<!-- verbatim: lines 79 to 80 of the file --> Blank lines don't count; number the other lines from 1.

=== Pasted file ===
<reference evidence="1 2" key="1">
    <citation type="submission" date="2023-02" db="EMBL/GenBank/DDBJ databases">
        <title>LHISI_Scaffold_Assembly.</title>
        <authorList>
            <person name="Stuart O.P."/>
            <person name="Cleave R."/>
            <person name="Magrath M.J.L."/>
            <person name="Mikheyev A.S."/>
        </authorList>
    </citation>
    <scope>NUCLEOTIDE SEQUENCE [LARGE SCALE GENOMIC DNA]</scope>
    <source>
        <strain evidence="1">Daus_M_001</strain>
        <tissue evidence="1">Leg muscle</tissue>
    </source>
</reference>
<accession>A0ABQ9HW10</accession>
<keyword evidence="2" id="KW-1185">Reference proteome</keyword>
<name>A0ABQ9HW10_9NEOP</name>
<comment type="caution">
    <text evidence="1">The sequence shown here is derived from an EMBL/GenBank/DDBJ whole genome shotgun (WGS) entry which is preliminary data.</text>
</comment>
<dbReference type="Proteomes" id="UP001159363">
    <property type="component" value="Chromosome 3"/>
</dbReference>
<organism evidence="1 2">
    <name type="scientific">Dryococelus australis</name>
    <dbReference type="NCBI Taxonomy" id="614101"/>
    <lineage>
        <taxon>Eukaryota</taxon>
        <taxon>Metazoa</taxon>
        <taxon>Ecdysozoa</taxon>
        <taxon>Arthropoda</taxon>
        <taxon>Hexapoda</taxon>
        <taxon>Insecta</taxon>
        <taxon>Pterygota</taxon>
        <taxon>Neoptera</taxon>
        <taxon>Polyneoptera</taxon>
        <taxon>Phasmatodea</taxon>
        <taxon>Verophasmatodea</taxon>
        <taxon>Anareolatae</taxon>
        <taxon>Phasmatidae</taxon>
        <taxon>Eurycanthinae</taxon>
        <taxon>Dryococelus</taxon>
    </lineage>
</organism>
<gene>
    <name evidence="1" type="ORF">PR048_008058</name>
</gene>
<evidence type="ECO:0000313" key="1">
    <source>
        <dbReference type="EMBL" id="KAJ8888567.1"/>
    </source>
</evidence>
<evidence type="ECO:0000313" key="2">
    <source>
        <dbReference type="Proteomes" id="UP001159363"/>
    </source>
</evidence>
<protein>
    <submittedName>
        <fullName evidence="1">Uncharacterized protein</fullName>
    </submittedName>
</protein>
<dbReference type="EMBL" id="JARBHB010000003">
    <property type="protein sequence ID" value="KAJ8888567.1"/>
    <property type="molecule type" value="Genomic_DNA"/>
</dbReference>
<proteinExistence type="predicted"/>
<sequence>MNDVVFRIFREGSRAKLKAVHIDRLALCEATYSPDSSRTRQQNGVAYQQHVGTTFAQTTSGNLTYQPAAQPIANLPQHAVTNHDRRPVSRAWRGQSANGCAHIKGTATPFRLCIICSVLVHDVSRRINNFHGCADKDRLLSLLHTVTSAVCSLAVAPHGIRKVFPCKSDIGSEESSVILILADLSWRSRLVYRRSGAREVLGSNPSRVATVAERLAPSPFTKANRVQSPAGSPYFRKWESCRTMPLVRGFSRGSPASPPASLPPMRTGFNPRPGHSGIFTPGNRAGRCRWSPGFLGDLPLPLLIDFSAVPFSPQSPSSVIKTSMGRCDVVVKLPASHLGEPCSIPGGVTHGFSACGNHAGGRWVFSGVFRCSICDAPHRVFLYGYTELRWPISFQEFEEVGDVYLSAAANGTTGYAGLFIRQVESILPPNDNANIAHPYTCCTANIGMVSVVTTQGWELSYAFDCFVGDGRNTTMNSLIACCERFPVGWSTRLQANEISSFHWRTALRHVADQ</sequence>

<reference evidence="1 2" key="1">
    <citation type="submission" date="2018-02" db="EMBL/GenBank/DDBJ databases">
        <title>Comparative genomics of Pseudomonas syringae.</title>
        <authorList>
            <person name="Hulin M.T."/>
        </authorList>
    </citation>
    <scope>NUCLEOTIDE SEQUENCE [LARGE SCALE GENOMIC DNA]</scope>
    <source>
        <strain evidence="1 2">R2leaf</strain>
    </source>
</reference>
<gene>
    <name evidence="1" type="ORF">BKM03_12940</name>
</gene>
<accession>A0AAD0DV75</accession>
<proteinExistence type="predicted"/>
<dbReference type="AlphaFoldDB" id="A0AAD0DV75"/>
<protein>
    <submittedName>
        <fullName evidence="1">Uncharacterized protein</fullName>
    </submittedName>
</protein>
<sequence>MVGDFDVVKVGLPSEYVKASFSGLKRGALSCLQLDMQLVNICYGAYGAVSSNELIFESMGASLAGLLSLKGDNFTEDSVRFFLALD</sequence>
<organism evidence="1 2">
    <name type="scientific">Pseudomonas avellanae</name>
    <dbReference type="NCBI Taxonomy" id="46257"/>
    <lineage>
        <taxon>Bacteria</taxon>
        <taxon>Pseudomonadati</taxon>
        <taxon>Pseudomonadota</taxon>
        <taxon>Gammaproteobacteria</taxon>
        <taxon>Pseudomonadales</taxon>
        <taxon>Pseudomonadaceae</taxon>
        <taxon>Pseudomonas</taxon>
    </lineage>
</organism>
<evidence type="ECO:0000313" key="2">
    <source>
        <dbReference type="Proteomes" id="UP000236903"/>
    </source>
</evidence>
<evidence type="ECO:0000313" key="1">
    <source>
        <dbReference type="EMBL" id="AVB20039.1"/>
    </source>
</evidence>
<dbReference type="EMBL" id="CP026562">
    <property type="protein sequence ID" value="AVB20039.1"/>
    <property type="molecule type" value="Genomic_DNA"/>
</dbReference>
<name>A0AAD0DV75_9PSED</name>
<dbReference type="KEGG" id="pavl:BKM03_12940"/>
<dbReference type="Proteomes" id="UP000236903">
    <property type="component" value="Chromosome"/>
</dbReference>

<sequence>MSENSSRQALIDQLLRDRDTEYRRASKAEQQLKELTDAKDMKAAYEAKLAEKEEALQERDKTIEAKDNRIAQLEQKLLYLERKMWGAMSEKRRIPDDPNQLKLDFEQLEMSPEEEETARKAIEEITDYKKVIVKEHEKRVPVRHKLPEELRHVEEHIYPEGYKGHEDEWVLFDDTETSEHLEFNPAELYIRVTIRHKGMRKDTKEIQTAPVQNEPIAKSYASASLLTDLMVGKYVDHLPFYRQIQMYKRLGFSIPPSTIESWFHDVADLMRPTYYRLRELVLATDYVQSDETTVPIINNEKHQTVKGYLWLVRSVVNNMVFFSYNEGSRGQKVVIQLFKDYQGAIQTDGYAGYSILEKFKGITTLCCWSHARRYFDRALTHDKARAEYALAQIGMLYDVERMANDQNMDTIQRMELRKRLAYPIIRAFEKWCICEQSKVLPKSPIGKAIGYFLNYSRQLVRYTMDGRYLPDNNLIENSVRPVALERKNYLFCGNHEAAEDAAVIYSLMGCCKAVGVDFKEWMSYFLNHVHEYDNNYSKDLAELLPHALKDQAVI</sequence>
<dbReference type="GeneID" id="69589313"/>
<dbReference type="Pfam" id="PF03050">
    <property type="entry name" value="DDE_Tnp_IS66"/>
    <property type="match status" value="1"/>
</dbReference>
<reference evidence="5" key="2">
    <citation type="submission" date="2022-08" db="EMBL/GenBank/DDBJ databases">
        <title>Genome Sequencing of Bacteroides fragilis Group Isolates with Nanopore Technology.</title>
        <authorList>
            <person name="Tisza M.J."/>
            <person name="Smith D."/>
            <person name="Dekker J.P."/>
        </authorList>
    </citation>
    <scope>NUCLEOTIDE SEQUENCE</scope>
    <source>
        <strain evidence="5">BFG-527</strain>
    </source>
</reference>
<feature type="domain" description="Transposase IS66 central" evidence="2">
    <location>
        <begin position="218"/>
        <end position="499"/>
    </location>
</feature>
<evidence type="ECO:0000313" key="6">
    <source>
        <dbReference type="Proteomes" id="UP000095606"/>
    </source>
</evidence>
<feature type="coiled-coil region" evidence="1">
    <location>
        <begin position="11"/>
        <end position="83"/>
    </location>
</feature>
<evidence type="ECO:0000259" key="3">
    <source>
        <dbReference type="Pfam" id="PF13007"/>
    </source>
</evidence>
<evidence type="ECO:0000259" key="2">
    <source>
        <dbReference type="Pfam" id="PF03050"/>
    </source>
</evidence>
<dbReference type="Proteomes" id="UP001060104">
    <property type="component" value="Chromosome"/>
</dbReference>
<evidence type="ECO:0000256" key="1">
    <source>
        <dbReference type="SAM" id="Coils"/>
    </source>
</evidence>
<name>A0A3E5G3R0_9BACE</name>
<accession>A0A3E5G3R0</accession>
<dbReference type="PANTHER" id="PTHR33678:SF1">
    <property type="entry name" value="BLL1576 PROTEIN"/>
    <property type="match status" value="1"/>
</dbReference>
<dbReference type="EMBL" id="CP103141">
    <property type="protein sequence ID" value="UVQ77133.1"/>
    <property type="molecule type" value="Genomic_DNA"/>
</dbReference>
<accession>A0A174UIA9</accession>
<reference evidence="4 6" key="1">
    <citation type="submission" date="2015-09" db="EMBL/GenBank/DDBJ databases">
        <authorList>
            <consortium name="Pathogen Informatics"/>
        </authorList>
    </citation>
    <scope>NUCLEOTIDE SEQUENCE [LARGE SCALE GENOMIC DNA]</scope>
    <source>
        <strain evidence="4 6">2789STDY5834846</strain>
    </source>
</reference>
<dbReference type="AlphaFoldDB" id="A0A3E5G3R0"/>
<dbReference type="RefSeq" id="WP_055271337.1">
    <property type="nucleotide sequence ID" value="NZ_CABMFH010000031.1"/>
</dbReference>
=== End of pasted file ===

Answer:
    <source>
        <strain evidence="1 2">R2leaf</strain>